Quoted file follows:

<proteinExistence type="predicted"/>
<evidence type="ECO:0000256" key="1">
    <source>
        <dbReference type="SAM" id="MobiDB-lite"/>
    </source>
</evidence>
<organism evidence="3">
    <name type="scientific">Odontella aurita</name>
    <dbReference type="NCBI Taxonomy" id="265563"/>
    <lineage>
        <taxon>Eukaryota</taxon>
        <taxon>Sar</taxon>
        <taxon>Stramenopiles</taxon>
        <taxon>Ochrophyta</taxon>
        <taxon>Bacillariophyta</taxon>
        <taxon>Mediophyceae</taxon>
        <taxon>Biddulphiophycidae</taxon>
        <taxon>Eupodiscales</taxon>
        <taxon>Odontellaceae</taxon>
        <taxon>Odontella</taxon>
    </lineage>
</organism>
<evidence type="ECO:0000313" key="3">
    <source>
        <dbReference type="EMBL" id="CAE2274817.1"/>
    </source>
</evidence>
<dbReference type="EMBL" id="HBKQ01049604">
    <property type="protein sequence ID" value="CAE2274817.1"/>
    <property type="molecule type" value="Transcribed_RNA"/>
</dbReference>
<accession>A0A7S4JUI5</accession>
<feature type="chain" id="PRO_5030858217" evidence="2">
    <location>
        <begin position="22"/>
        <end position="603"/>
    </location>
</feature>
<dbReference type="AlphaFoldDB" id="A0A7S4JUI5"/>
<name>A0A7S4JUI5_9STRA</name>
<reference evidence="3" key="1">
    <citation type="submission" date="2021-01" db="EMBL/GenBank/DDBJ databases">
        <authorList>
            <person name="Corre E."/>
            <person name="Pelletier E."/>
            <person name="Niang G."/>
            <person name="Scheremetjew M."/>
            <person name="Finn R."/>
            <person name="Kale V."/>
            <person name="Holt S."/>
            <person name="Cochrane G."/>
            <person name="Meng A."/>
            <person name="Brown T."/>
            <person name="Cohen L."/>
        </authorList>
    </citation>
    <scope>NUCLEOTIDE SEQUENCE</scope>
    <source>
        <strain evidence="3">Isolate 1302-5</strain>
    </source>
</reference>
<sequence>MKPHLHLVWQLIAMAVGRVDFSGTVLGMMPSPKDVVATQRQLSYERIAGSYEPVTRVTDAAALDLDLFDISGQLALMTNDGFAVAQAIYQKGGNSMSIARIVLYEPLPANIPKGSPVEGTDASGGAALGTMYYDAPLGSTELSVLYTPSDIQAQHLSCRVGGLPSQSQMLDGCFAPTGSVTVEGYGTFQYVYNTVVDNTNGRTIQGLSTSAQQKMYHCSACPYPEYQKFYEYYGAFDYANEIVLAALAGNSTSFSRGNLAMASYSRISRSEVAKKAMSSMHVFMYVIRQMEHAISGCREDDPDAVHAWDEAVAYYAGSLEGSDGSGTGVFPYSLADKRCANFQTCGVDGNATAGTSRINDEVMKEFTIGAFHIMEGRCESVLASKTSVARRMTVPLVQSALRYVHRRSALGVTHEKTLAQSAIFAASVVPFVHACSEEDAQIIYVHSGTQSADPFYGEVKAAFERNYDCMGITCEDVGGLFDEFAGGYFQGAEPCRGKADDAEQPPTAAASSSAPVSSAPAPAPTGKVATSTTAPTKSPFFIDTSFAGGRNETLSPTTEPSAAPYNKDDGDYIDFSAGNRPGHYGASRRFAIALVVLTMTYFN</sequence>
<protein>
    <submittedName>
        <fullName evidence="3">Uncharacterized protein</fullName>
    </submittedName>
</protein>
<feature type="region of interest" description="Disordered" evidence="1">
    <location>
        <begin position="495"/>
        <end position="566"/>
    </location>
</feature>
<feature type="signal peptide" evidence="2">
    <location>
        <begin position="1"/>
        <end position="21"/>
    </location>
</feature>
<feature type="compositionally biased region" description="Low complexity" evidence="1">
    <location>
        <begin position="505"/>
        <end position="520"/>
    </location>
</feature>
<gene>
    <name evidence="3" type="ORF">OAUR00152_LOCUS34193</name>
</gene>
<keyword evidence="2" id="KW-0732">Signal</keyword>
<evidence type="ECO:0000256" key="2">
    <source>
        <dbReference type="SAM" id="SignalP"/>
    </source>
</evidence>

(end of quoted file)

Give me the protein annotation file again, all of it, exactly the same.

<proteinExistence type="predicted"/>
<evidence type="ECO:0000256" key="1">
    <source>
        <dbReference type="SAM" id="MobiDB-lite"/>
    </source>
</evidence>
<organism evidence="3">
    <name type="scientific">Odontella aurita</name>
    <dbReference type="NCBI Taxonomy" id="265563"/>
    <lineage>
        <taxon>Eukaryota</taxon>
        <taxon>Sar</taxon>
        <taxon>Stramenopiles</taxon>
        <taxon>Ochrophyta</taxon>
        <taxon>Bacillariophyta</taxon>
        <taxon>Mediophyceae</taxon>
        <taxon>Biddulphiophycidae</taxon>
        <taxon>Eupodiscales</taxon>
        <taxon>Odontellaceae</taxon>
        <taxon>Odontella</taxon>
    </lineage>
</organism>
<evidence type="ECO:0000313" key="3">
    <source>
        <dbReference type="EMBL" id="CAE2274817.1"/>
    </source>
</evidence>
<dbReference type="EMBL" id="HBKQ01049604">
    <property type="protein sequence ID" value="CAE2274817.1"/>
    <property type="molecule type" value="Transcribed_RNA"/>
</dbReference>
<accession>A0A7S4JUI5</accession>
<feature type="chain" id="PRO_5030858217" evidence="2">
    <location>
        <begin position="22"/>
        <end position="603"/>
    </location>
</feature>
<dbReference type="AlphaFoldDB" id="A0A7S4JUI5"/>
<name>A0A7S4JUI5_9STRA</name>
<reference evidence="3" key="1">
    <citation type="submission" date="2021-01" db="EMBL/GenBank/DDBJ databases">
        <authorList>
            <person name="Corre E."/>
            <person name="Pelletier E."/>
            <person name="Niang G."/>
            <person name="Scheremetjew M."/>
            <person name="Finn R."/>
            <person name="Kale V."/>
            <person name="Holt S."/>
            <person name="Cochrane G."/>
            <person name="Meng A."/>
            <person name="Brown T."/>
            <person name="Cohen L."/>
        </authorList>
    </citation>
    <scope>NUCLEOTIDE SEQUENCE</scope>
    <source>
        <strain evidence="3">Isolate 1302-5</strain>
    </source>
</reference>
<sequence>MKPHLHLVWQLIAMAVGRVDFSGTVLGMMPSPKDVVATQRQLSYERIAGSYEPVTRVTDAAALDLDLFDISGQLALMTNDGFAVAQAIYQKGGNSMSIARIVLYEPLPANIPKGSPVEGTDASGGAALGTMYYDAPLGSTELSVLYTPSDIQAQHLSCRVGGLPSQSQMLDGCFAPTGSVTVEGYGTFQYVYNTVVDNTNGRTIQGLSTSAQQKMYHCSACPYPEYQKFYEYYGAFDYANEIVLAALAGNSTSFSRGNLAMASYSRISRSEVAKKAMSSMHVFMYVIRQMEHAISGCREDDPDAVHAWDEAVAYYAGSLEGSDGSGTGVFPYSLADKRCANFQTCGVDGNATAGTSRINDEVMKEFTIGAFHIMEGRCESVLASKTSVARRMTVPLVQSALRYVHRRSALGVTHEKTLAQSAIFAASVVPFVHACSEEDAQIIYVHSGTQSADPFYGEVKAAFERNYDCMGITCEDVGGLFDEFAGGYFQGAEPCRGKADDAEQPPTAAASSSAPVSSAPAPAPTGKVATSTTAPTKSPFFIDTSFAGGRNETLSPTTEPSAAPYNKDDGDYIDFSAGNRPGHYGASRRFAIALVVLTMTYFN</sequence>
<protein>
    <submittedName>
        <fullName evidence="3">Uncharacterized protein</fullName>
    </submittedName>
</protein>
<feature type="region of interest" description="Disordered" evidence="1">
    <location>
        <begin position="495"/>
        <end position="566"/>
    </location>
</feature>
<feature type="signal peptide" evidence="2">
    <location>
        <begin position="1"/>
        <end position="21"/>
    </location>
</feature>
<feature type="compositionally biased region" description="Low complexity" evidence="1">
    <location>
        <begin position="505"/>
        <end position="520"/>
    </location>
</feature>
<gene>
    <name evidence="3" type="ORF">OAUR00152_LOCUS34193</name>
</gene>
<keyword evidence="2" id="KW-0732">Signal</keyword>
<evidence type="ECO:0000256" key="2">
    <source>
        <dbReference type="SAM" id="SignalP"/>
    </source>
</evidence>